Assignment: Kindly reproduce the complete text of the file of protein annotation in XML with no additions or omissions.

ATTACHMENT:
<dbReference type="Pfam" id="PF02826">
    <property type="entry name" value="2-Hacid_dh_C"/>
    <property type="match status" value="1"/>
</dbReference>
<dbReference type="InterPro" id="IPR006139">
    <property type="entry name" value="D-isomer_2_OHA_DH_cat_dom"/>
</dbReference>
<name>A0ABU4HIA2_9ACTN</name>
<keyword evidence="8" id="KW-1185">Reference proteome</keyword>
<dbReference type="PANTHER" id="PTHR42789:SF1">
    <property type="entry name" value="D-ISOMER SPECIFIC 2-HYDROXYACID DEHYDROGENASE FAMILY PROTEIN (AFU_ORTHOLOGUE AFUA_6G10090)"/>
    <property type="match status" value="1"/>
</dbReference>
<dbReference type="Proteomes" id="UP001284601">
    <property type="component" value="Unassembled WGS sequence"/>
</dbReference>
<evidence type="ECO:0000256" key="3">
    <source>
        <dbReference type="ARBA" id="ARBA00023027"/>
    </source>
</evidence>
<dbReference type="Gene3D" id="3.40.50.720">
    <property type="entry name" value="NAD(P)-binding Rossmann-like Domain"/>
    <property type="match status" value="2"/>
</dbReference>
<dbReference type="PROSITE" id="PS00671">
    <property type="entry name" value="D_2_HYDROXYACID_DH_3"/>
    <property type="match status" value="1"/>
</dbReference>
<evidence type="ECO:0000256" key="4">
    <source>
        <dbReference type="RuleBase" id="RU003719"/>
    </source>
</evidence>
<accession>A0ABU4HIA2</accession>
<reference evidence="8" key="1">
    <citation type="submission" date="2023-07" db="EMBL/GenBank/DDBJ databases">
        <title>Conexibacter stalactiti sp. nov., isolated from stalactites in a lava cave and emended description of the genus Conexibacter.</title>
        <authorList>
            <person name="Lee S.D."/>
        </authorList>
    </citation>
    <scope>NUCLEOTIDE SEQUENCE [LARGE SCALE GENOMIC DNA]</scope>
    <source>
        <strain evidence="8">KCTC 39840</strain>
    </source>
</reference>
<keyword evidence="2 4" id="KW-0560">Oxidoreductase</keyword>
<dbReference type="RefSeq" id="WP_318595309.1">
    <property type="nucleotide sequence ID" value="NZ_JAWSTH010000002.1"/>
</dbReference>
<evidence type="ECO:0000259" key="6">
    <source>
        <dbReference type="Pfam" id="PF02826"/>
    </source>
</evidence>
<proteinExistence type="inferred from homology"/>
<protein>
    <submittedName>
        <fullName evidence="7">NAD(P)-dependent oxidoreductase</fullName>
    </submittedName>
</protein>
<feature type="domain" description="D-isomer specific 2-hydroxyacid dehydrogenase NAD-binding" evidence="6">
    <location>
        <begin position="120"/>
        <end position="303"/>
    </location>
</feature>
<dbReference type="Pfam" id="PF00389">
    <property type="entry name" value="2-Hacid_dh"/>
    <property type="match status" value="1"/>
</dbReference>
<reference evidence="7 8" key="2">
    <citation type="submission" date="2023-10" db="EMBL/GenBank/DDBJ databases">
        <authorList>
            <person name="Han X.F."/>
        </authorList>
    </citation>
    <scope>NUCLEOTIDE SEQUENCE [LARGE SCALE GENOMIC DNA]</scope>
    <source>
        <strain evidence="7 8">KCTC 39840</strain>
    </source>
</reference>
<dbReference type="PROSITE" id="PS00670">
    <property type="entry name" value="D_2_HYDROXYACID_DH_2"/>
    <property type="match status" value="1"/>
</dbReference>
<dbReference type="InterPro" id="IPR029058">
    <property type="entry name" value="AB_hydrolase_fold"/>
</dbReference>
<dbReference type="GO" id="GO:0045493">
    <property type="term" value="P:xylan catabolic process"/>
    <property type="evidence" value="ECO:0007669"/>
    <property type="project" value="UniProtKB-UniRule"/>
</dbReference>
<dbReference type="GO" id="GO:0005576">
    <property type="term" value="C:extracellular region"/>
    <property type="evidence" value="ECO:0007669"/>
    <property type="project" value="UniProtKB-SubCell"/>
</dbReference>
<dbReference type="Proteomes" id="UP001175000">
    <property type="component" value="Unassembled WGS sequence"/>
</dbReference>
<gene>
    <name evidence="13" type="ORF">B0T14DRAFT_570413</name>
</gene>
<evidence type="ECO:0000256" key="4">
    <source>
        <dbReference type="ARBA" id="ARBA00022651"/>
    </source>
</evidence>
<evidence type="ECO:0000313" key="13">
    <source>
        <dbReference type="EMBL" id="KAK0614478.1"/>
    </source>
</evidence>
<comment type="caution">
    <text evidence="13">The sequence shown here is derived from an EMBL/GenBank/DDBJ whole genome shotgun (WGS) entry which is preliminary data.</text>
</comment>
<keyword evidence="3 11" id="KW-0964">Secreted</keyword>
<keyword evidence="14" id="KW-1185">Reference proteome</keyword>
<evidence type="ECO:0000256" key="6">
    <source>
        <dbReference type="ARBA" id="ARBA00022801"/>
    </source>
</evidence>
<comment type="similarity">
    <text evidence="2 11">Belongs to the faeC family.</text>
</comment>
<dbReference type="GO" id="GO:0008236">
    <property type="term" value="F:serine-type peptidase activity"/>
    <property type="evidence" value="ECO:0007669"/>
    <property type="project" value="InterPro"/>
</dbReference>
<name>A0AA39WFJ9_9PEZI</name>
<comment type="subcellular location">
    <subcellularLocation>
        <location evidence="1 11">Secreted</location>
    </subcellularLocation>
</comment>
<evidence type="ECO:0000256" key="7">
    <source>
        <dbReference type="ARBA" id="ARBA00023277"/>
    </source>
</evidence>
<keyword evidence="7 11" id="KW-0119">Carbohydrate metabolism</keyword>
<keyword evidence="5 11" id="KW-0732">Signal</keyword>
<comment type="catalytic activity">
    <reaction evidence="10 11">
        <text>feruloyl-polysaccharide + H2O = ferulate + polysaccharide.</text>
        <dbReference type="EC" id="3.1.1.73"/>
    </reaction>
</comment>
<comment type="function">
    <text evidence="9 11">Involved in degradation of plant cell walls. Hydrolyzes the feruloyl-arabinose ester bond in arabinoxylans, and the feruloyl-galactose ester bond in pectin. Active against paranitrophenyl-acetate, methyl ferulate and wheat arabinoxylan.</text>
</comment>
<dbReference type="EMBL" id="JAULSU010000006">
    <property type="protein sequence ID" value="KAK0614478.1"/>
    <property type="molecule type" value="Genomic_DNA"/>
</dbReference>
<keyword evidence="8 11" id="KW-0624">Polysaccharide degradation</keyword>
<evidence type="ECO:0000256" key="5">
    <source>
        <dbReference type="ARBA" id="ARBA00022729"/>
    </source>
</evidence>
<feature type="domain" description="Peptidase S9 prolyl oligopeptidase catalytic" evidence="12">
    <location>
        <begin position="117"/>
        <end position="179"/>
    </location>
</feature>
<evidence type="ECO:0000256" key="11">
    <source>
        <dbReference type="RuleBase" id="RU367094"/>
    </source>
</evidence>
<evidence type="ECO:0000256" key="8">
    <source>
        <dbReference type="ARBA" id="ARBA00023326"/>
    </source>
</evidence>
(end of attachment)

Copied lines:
<dbReference type="Pfam" id="PF02826">
    <property type="entry name" value="2-Hacid_dh_C"/>
    <property type="match status" value="1"/>
</dbReference>
<dbReference type="InterPro" id="IPR006139">
    <property type="entry name" value="D-isomer_2_OHA_DH_cat_dom"/>
</dbReference>
<name>A0ABU4HIA2_9ACTN</name>
<keyword evidence="8" id="KW-1185">Reference proteome</keyword>
<dbReference type="PANTHER" id="PTHR42789:SF1">
    <property type="entry name" value="D-ISOMER SPECIFIC 2-HYDROXYACID DEHYDROGENASE FAMILY PROTEIN (AFU_ORTHOLOGUE AFUA_6G10090)"/>
    <property type="match status" value="1"/>
</dbReference>
<dbReference type="Proteomes" id="UP001284601">
    <property type="component" value="Unassembled WGS sequence"/>
</dbReference>
<evidence type="ECO:0000256" key="3">
    <source>
        <dbReference type="ARBA" id="ARBA00023027"/>
    </source>
</evidence>
<dbReference type="Gene3D" id="3.40.50.720">
    <property type="entry name" value="NAD(P)-binding Rossmann-like Domain"/>
    <property type="match status" value="2"/>
</dbReference>
<dbReference type="PROSITE" id="PS00671">
    <property type="entry name" value="D_2_HYDROXYACID_DH_3"/>
    <property type="match status" value="1"/>
</dbReference>
<evidence type="ECO:0000256" key="4">
    <source>
        <dbReference type="RuleBase" id="RU003719"/>
    </source>
</evidence>
<accession>A0ABU4HIA2</accession>
<reference evidence="8" key="1">
    <citation type="submission" date="2023-07" db="EMBL/GenBank/DDBJ databases">
        <title>Conexibacter stalactiti sp. nov., isolated from stalactites in a lava cave and emended description of the genus Conexibacter.</title>
        <authorList>
            <person name="Lee S.D."/>
        </authorList>
    </citation>
    <scope>NUCLEOTIDE SEQUENCE [LARGE SCALE GENOMIC DNA]</scope>
    <source>
        <strain evidence="8">KCTC 39840</strain>
    </source>
</reference>
<keyword evidence="2 4" id="KW-0560">Oxidoreductase</keyword>
<dbReference type="RefSeq" id="WP_318595309.1">
    <property type="nucleotide sequence ID" value="NZ_JAWSTH010000002.1"/>
</dbReference>
<evidence type="ECO:0000259" key="6">
    <source>
        <dbReference type="Pfam" id="PF02826"/>
    </source>
</evidence>
<proteinExistence type="inferred from homology"/>
<protein>
    <submittedName>
        <fullName evidence="7">NAD(P)-dependent oxidoreductase</fullName>
    </submittedName>
</protein>
<feature type="domain" description="D-isomer specific 2-hydroxyacid dehydrogenase NAD-binding" evidence="6">
    <location>
        <begin position="120"/>
        <end position="303"/>
    </location>
</feature>
<dbReference type="Pfam" id="PF00389">
    <property type="entry name" value="2-Hacid_dh"/>
    <property type="match status" value="1"/>
</dbReference>
<reference evidence="7 8" key="2">
    <citation type="submission" date="2023-10" db="EMBL/GenBank/DDBJ databases">
        <authorList>
            <person name="Han X.F."/>
        </authorList>
    </citation>
    <scope>NUCLEOTIDE SEQUENCE [LARGE SCALE GENOMIC DNA]</scope>
    <source>
        <strain evidence="7 8">KCTC 39840</strain>
    </source>
</reference>
<dbReference type="PROSITE" id="PS00670">
    <property type="entry name" value="D_2_HYDROXYACID_DH_2"/>
    <property type="match status" value="1"/>
</dbReference>
<dbReference type="InterPro" id="IPR029058">
    <property type="entry name" value="AB_hydrolase_fold"/>
</dbReference>
<dbReference type="GO" id="GO:0045493">
    <property type="term" value="P:xylan catabolic process"/>
    <property type="evidence" value="ECO:0007669"/>
    <property type="project" value="UniProtKB-UniRule"/>
</dbReference>
<dbReference type="GO" id="GO:0005576">
    <property type="term" value="C:extracellular region"/>
    <property type="evidence" value="ECO:0007669"/>
    <property type="project" value="UniProtKB-SubCell"/>
</dbReference>
<dbReference type="Proteomes" id="UP001175000">
    <property type="component" value="Unassembled WGS sequence"/>
</dbReference>
<gene>
    <name evidence="13" type="ORF">B0T14DRAFT_570413</name>
</gene>
<evidence type="ECO:0000256" key="4">
    <source>
        <dbReference type="ARBA" id="ARBA00022651"/>
    </source>
</evidence>
<evidence type="ECO:0000313" key="13">
    <source>
        <dbReference type="EMBL" id="KAK0614478.1"/>
    </source>
</evidence>
<comment type="caution">
    <text evidence="13">The sequence shown here is derived from an EMBL/GenBank/DDBJ whole genome shotgun (WGS) entry which is preliminary data.</text>
</comment>
<keyword evidence="3 11" id="KW-0964">Secreted</keyword>
<keyword evidence="14" id="KW-1185">Reference proteome</keyword>
<evidence type="ECO:0000256" key="6">
    <source>
        <dbReference type="ARBA" id="ARBA00022801"/>
    </source>
</evidence>
<comment type="similarity">
    <text evidence="2 11">Belongs to the faeC family.</text>
</comment>
<dbReference type="GO" id="GO:0008236">
    <property type="term" value="F:serine-type peptidase activity"/>
    <property type="evidence" value="ECO:0007669"/>
    <property type="project" value="InterPro"/>
</dbReference>
<name>A0AA39WFJ9_9PEZI</name>
<comment type="subcellular location">
    <subcellularLocation>
        <location evidence="1 11">Secreted</location>
    </subcellularLocation>
</comment>
<evidence type="ECO:0000256" key="7">
    <source>
        <dbReference type="ARBA" id="ARBA00023277"/>
    </source>
</evidence>
<keyword evidence="7 11" id="KW-0119">Carbohydrate metabolism</keyword>
<keyword evidence="5 11" id="KW-0732">Signal</keyword>
<comment type="catalytic activity">
    <reaction evidence="10 11">
        <text>feruloyl-polysaccharide + H2O = ferulate + polysaccharide.</text>
        <dbReference type="EC" id="3.1.1.73"/>
    </reaction>
</comment>
<comment type="function">
    <text evidence="9 11">Involved in degradation of plant cell walls. Hydrolyzes the feruloyl-arabinose ester bond in arabinoxylans, and the feruloyl-galactose ester bond in pectin. Active against paranitrophenyl-acetate, methyl ferulate and wheat arabinoxylan.</text>
</comment>
<dbReference type="EMBL" id="JAULSU010000006">
    <property type="protein sequence ID" value="KAK0614478.1"/>
    <property type="molecule type" value="Genomic_DNA"/>
</dbReference>
<keyword evidence="8 11" id="KW-0624">Polysaccharide degradation</keyword>
<evidence type="ECO:0000256" key="5">
    <source>
        <dbReference type="ARBA" id="ARBA00022729"/>
    </source>
</evidence>
<feature type="domain" description="Peptidase S9 prolyl oligopeptidase catalytic" evidence="12">
    <location>
        <begin position="117"/>
        <end position="179"/>
    </location>
</feature>
<evidence type="ECO:0000256" key="11">
    <source>
        <dbReference type="RuleBase" id="RU367094"/>
    </source>
</evidence>
<evidence type="ECO:0000256" key="8">
    <source>
        <dbReference type="ARBA" id="ARBA00023326"/>
    </source>
</evidence>